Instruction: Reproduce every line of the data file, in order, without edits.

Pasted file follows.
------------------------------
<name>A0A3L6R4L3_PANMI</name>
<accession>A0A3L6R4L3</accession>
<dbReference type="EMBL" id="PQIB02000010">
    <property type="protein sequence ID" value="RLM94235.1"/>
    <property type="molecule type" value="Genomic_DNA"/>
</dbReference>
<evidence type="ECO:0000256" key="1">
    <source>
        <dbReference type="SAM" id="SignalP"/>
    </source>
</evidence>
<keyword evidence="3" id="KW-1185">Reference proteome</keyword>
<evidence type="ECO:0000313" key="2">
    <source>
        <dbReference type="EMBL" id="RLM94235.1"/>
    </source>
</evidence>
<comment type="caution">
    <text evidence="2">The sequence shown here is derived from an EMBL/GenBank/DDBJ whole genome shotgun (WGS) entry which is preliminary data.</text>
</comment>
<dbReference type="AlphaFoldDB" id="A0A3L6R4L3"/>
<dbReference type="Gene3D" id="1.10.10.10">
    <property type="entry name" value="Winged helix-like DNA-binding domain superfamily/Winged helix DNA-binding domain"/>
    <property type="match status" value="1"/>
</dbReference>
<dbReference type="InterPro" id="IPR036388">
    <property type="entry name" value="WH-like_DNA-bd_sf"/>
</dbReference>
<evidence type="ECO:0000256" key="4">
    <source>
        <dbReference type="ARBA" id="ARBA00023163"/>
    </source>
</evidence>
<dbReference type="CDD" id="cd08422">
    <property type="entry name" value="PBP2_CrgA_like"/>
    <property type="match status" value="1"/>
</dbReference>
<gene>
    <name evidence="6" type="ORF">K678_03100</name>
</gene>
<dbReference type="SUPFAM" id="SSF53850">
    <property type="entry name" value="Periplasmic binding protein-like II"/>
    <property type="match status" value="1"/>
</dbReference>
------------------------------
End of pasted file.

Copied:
<name>A0A3L6R4L3_PANMI</name>
<accession>A0A3L6R4L3</accession>
<dbReference type="EMBL" id="PQIB02000010">
    <property type="protein sequence ID" value="RLM94235.1"/>
    <property type="molecule type" value="Genomic_DNA"/>
</dbReference>
<evidence type="ECO:0000256" key="1">
    <source>
        <dbReference type="SAM" id="SignalP"/>
    </source>
</evidence>
<keyword evidence="3" id="KW-1185">Reference proteome</keyword>
<evidence type="ECO:0000313" key="2">
    <source>
        <dbReference type="EMBL" id="RLM94235.1"/>
    </source>
</evidence>
<comment type="caution">
    <text evidence="2">The sequence shown here is derived from an EMBL/GenBank/DDBJ whole genome shotgun (WGS) entry which is preliminary data.</text>
</comment>
<dbReference type="AlphaFoldDB" id="A0A3L6R4L3"/>
<dbReference type="Gene3D" id="1.10.10.10">
    <property type="entry name" value="Winged helix-like DNA-binding domain superfamily/Winged helix DNA-binding domain"/>
    <property type="match status" value="1"/>
</dbReference>
<dbReference type="InterPro" id="IPR036388">
    <property type="entry name" value="WH-like_DNA-bd_sf"/>
</dbReference>
<evidence type="ECO:0000256" key="4">
    <source>
        <dbReference type="ARBA" id="ARBA00023163"/>
    </source>
</evidence>
<dbReference type="CDD" id="cd08422">
    <property type="entry name" value="PBP2_CrgA_like"/>
    <property type="match status" value="1"/>
</dbReference>
<gene>
    <name evidence="6" type="ORF">K678_03100</name>
</gene>
<dbReference type="SUPFAM" id="SSF53850">
    <property type="entry name" value="Periplasmic binding protein-like II"/>
    <property type="match status" value="1"/>
</dbReference>